BIG electric cars - Lincoln Volt - Teslamotor
LincVolt, a 1959 Lincoln Continental Mk IV, the car of American dreams of old, has been re-powered by Neil Young with a new series-hybrid system to run on biodiesel and electricity, enabling it to achieve emissions lower than a Prius or similar hybrid car, or any gasoline powered car getting less than 80 mpg.
Apart from all that, Neil Young, the geezer-rock specialist, has put together a team to build a car that can get 100mpg and travel in style. The basis is a 1959 Lincoln Continental Mark IV convertible.
Yep, a classic Lincoln becomes the framework for a radical re-think in hybrid design technology. Young says he wanted to do it with a real car, not some plastic pile of junk, and to do it in style. So he chose his favorite: the 1959 Lincoln. The car's build and tinker phase was only five short months and it is now on the road, cruising America.
The backbone of the car is a 150kW motor, a bank of lithium-ion batteries, and a small generator capable of running on cooking grease, biodiesel, vegetable oil, kerosene, or any combination of these. "It will even run on unleaded if you really want to," Young laughs.
The car's chief designer is the car conversion legend Johnathan Goodwin of H-Line Conversions. In an interview, Goodwin says the greatest challenge was the five thousand pound weight of the car and making it move without a lot of power waste or a sluggish feel. He also wanted to make it perform well enough that it would be an entrant into the Progressive Automotive X-Prize competition.
Neil Young wanted a classic car that gets 100mpg and drives like a smooth dream. He also wanted it to be primarily electric, but to have a very long range, which meant a fuel source. That fuel source, he insisted, could not be gasoline and ideally would be a multitude of readily-available fuels.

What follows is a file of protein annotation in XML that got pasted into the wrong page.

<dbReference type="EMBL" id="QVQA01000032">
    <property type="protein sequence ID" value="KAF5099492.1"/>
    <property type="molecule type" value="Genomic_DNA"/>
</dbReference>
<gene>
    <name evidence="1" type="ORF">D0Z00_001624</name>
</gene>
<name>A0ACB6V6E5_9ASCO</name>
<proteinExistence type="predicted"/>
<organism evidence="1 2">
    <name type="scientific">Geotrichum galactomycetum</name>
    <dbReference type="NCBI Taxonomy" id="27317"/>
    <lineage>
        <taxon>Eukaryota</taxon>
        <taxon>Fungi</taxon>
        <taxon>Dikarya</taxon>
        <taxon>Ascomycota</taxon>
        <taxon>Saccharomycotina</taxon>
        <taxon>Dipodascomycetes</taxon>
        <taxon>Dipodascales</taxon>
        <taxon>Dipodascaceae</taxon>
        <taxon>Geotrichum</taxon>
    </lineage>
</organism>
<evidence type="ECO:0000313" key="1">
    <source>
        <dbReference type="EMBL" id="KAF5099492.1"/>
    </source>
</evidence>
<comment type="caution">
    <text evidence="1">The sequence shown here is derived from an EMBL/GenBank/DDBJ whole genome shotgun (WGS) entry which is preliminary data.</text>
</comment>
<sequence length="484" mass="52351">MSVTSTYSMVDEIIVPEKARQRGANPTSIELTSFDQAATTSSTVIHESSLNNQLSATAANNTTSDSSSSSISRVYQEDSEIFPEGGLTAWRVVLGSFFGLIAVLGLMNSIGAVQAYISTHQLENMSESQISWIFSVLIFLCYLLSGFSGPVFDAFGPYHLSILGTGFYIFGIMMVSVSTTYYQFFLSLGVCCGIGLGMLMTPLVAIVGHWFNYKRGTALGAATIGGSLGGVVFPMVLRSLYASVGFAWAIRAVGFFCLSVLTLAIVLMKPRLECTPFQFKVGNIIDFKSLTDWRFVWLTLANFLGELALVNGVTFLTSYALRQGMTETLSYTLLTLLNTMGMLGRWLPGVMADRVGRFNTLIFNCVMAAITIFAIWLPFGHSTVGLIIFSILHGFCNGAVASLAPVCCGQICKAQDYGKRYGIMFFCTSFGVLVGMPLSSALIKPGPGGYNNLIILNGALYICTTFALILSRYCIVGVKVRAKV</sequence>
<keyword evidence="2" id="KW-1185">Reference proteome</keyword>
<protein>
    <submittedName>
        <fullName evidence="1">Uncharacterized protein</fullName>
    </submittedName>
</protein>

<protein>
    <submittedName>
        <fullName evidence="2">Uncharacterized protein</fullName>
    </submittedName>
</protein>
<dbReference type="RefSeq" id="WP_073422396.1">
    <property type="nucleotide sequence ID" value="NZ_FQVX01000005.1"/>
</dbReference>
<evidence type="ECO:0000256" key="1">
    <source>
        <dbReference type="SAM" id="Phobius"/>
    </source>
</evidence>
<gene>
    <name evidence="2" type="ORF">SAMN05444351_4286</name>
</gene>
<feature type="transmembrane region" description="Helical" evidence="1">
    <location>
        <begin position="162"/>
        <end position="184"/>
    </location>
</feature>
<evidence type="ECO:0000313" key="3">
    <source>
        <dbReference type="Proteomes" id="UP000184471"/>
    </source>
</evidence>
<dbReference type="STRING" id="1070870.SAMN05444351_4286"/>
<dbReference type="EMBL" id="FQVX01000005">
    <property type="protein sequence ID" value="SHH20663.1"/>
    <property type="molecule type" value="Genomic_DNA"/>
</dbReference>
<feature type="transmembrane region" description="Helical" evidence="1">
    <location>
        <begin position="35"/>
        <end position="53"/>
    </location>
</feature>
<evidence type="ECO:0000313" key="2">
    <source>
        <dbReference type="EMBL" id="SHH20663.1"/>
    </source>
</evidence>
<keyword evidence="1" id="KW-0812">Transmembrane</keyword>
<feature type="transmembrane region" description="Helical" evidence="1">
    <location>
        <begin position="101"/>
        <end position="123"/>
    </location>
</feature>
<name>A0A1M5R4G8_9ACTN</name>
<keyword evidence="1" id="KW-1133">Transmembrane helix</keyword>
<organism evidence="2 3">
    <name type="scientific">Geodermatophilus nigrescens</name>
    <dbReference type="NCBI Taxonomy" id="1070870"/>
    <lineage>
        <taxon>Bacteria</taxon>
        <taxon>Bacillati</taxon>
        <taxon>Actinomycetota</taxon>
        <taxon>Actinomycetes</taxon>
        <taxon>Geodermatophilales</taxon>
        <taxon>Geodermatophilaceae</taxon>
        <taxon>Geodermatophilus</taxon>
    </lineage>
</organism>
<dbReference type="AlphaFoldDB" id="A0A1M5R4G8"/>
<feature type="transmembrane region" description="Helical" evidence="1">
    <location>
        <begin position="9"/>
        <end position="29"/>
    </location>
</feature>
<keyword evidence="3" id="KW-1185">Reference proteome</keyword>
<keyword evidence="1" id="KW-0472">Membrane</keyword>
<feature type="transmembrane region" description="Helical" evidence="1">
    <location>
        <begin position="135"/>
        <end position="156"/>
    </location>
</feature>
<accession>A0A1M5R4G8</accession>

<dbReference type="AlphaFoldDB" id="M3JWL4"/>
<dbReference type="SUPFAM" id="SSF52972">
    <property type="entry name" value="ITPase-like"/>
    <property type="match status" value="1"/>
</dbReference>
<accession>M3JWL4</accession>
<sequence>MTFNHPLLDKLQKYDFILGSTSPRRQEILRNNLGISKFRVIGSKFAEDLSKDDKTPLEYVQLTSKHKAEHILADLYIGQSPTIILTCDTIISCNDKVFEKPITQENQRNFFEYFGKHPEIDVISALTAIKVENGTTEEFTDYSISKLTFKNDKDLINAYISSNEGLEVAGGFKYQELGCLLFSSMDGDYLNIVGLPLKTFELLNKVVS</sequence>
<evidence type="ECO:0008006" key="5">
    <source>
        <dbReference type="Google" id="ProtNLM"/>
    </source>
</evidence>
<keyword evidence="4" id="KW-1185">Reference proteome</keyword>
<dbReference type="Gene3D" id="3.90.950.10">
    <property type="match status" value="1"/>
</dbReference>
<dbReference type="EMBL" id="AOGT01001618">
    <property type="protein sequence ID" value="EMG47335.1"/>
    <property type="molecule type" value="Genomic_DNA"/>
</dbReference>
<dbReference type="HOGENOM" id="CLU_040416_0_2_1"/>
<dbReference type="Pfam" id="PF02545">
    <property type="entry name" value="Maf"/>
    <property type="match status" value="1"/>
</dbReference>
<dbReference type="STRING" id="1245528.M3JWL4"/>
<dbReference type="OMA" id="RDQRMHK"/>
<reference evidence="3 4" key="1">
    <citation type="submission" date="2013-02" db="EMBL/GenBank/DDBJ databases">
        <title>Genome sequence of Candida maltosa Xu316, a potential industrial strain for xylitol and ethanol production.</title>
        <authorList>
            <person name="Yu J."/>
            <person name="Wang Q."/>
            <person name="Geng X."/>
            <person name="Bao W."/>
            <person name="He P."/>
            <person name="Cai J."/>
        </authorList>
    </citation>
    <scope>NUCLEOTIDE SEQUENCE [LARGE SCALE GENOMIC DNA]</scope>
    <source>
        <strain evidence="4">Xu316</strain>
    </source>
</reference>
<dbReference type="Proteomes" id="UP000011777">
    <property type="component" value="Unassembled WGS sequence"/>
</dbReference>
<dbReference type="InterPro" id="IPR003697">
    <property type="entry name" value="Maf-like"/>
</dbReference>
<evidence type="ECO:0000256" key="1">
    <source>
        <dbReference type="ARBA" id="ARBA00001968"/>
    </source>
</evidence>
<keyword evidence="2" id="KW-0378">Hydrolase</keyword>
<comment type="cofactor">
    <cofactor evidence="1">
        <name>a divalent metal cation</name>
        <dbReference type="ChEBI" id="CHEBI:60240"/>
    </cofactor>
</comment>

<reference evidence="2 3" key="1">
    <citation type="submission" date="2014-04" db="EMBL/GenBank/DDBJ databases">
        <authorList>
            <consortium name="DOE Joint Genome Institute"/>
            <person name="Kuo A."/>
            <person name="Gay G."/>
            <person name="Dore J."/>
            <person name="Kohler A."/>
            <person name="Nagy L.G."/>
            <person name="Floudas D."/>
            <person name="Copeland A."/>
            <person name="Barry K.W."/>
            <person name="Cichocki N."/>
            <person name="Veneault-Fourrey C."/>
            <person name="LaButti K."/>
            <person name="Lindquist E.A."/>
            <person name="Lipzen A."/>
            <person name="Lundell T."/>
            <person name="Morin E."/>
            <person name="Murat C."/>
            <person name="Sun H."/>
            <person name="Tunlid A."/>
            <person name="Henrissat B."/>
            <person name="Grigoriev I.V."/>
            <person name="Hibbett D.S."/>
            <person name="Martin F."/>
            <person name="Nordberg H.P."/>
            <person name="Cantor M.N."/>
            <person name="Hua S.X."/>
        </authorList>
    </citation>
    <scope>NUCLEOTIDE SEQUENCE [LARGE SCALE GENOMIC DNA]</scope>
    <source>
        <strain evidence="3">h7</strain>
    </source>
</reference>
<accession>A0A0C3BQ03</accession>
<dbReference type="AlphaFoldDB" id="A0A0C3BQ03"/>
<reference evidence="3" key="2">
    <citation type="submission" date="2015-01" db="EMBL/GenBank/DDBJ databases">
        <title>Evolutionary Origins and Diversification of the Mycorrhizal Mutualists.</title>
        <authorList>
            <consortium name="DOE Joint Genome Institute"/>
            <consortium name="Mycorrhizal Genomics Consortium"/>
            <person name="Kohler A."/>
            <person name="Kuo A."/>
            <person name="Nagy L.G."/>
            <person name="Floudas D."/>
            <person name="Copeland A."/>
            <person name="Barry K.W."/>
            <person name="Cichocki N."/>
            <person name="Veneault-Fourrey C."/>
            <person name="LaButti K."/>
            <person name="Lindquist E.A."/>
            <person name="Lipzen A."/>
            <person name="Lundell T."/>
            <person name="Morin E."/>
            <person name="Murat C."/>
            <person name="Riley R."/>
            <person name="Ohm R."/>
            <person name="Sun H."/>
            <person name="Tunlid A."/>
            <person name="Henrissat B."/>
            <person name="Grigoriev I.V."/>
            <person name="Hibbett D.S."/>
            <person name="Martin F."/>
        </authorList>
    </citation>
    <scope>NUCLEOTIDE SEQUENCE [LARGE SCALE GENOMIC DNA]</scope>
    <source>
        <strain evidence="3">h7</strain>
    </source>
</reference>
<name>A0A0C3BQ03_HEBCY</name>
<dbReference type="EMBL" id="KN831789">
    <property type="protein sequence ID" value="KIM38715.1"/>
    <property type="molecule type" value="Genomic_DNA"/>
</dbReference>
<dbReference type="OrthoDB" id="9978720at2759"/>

Both men came together and have achieved their wishes. The Linc Volt is currently running on the afore-mentioned electric motor and a temporary compressed natural gas (CNG) engine while the new generator is tweaked and perfected in Australia.
The Tesla Model S electric car. Photo: Tesla Motors
The Tesla Roadster is a battery electric vehicle (BEV) sports car produced by the electric car firm Tesla Motors in California. The Roadster was the first highway-capable all-electric vehicle in serial production available in the United States. Since 2008 Tesla has sold 1,650 Roadsters in 30 countries through March 2011. Tesla began producing right-hand-drive Roadsters in early 2010 for the British Isles, Australia, Japan, Hong Kong and Singapore.
The Roadster is the first production automobile to use lithium-ion battery cells and the first production BEV (all-electric) to travel more than 200 miles (320 km) per charge. The world distance record of 501 km (311 mi) for a production electric car on a single charge was set by a Roadster on October 27, 2009, during the Global Green Challenge in outback Australia, in which it averaged a speed of 25 mph (40 km/h). In March 2010, a Tesla Roadster became the first electric vehicle to win the Monte Carlo Alternative Energy Rally and the first to win any Federation Internationale de l'Automobile-sanctioned championship when a Roadster driven by former Formula One driver Érik Comas beat 96 competitors for range, efficiency and performance in the three-day, nearly 1,000-kilometer (621 mile) challenge.
According to the U.S. EPA, the Roadster can travel 244 miles (393 km) on a single charge of its lithium-ion battery pack, and can accelerate from 0 to 60 mph (0 to 97 km/h) in 3.9 seconds. The Roadster's efficiency, as of September 2008, was reported as 120 mpgge (2.0 L/100 km). It uses 135 Wh/km (21.7 kW·h/100 mi, 13.5 kW·h/100 km or 490 kJ/km) battery-to-wheel, and has an efficiency of 88% on average.
The Roadster has a base price of US$109,000 in the United States, £86,950 in the United Kingdom, and €84,000 in continental Europe. As an electric vehicle, the Roadster also qualifies for several government incentives in many nations. Tesla intends to sell the current version of the Roadster until early 2012, when its supply of Lotus Elise gliders is expected to run out, as its contract with Lotus Cars for 2,400 gliders expires at the end of 2011. The next generation is not expected to be introduced until at least 2013.